We have seen this recently, as equities have been stubbornly rising in spite of global economic risks which remain surrounding COVID-19 and the significant disruptions which have already produced a seasonally adjusted annual contraction in U.S. GDP of -4.8% in the first quarter of 2020. As equities have been rising, both GBP and AUD have found support. As AUD remains further out on the risk spectrum, it has been beating GBP, as we can see by taking a look at the GBP/AUD chart.
If there is another risk-off move, including a decline in equities, we would need to consider the possibility of another spike in EUR/GBP prices. However, it is likely that as significant risk-off moves “cluster”, the probability of a reactionary rise in the euro is likely to fall.
That is because the reactionary rise in the euro in response to crisis often comes from the unwinding of trades and capital repatriation (i.e., mechanical reasons, not fundamental reasons). After a sharp drop in equities, which we saw following February, it is unlikely that international capital flows would have moved so quickly back into the other direction (on the bullish side). Capital is quick to de-risk, but not necessarily so quick into risk.
Therefore, while EUR/GBP is still subject to spike upward on the back of new, risk-off driven volatility, any variation is likely to be softer than the recent rise. In other words, EUR may begin to favor downside independent of risk sentiment (and downside is indeed congruent with the euro’s long-term trend). This could mean we could see a shifting of EUR further to the right on the FX risk spectrum, to align more closely with GBP.
Should the stubborn risk-on environment continue, it is not difficult to see that EUR/GBP is likely to favor further downside, owing to the market’s perception of GBP in relation to risk. In another risk-off move, EUR/GBP might jump, but is unlikely to target recent highs above the 0.94 handle. The sort of “reactionary ammo” we saw recently takes time to build up, usually after many months of complacency. Another round of downside volatility is unlikely to produce such a sharp move, so the longer-term (bearish) thesis for EUR/GBP should remain intact going forward.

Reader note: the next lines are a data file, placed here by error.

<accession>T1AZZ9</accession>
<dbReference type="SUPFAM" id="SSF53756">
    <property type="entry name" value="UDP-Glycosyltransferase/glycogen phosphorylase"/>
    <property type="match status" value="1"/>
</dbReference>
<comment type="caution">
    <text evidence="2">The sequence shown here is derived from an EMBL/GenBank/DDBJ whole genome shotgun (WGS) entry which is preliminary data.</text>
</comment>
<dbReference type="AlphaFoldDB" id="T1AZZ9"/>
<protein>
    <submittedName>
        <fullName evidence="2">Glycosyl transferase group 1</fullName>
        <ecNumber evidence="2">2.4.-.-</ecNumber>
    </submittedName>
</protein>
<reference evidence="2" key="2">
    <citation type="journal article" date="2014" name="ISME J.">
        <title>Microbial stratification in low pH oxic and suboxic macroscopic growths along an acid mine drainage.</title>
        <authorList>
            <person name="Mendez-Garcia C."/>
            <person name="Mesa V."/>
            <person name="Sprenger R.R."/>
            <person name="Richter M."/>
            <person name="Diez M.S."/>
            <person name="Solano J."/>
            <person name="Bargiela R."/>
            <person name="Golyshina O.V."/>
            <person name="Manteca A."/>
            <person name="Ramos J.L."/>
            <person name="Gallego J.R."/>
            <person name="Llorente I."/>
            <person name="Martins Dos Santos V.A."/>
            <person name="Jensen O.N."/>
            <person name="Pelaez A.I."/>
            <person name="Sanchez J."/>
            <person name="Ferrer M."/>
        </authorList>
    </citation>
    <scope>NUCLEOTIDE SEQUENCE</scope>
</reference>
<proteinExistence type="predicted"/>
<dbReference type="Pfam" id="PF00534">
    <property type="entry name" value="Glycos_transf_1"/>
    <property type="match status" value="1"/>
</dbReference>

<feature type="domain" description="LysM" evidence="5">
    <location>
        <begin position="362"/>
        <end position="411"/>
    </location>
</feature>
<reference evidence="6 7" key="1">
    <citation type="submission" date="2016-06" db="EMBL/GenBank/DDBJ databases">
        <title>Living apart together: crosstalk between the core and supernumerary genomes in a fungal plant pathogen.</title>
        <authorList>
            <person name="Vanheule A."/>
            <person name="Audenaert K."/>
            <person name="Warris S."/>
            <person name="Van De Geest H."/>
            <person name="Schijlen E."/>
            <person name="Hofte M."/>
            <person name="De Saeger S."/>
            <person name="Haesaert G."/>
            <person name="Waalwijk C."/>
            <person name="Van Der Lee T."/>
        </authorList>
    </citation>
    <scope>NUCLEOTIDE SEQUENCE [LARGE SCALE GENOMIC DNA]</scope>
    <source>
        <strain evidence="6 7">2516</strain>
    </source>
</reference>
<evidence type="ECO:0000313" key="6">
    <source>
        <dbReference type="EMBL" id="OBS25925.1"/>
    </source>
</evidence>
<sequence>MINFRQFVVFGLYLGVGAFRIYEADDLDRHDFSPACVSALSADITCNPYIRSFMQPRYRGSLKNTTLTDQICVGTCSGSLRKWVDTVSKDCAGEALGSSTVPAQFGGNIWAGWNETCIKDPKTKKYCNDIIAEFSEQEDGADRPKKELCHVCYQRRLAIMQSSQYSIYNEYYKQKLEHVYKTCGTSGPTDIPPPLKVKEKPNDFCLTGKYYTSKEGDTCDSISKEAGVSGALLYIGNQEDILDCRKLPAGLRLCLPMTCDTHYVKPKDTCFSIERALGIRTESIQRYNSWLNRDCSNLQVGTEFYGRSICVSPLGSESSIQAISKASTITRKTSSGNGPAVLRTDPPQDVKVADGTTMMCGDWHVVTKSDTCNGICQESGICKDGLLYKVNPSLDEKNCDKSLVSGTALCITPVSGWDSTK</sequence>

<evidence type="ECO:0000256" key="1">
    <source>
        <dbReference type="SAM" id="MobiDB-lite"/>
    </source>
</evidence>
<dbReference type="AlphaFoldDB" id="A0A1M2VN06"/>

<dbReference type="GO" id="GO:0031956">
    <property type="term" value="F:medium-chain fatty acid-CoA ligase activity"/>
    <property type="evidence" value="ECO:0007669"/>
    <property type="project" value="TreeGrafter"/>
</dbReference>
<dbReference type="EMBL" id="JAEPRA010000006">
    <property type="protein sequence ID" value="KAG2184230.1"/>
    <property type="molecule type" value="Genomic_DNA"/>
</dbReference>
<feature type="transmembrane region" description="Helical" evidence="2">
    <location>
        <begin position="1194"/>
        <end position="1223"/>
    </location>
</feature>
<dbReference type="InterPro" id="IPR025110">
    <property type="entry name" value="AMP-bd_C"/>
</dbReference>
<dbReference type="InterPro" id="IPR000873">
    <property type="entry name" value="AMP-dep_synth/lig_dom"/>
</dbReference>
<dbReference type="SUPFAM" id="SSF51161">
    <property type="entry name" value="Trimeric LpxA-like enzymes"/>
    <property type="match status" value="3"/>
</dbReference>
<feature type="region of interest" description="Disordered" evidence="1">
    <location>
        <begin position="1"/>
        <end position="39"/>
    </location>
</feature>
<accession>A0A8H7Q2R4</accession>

The chart above illustrates the trading range from around 0.83 to 0.93 which EUR/GBP has settled within throughout much of the period from July 2016 to present. The price-volume analysis tells us, per the red line, the approximate level at which most trade has been conducted (per trading volumes), which is unsurprisingly in the middle of the range at roughly 0.88 (close to the current price of 0.8700-0.8750.
While there remains a risk of another bout of upside in EUR/GBP, perhaps even to the 0.91 handle, we should ultimately look for lower levels to trade. Long term, we should expect EUR/GBP to trade to the bottom of this range toward 0.83, with a longer-term break out of this range. This would, however, require a return to the growing optimism that was already being priced into GBP pre-COVID.
The recent crisis may have provided a shock to the pro-GBP thesis, but a gradual return to a less-volatile, less “mechanical” market should deliver downside pressure to EUR/GBP. Any rallies in EUR/GBP may offer interesting opportunities to sell the pair.
Disclosure: I/we have no positions in any stocks mentioned, and no plans to initiate any positions within the next 72 hours. I wrote this article myself, and it expresses my own opinions. I am not receiving compensation for it (other than from Seeking Alpha). I have no business relationship with any company whose stock is mentioned in this article.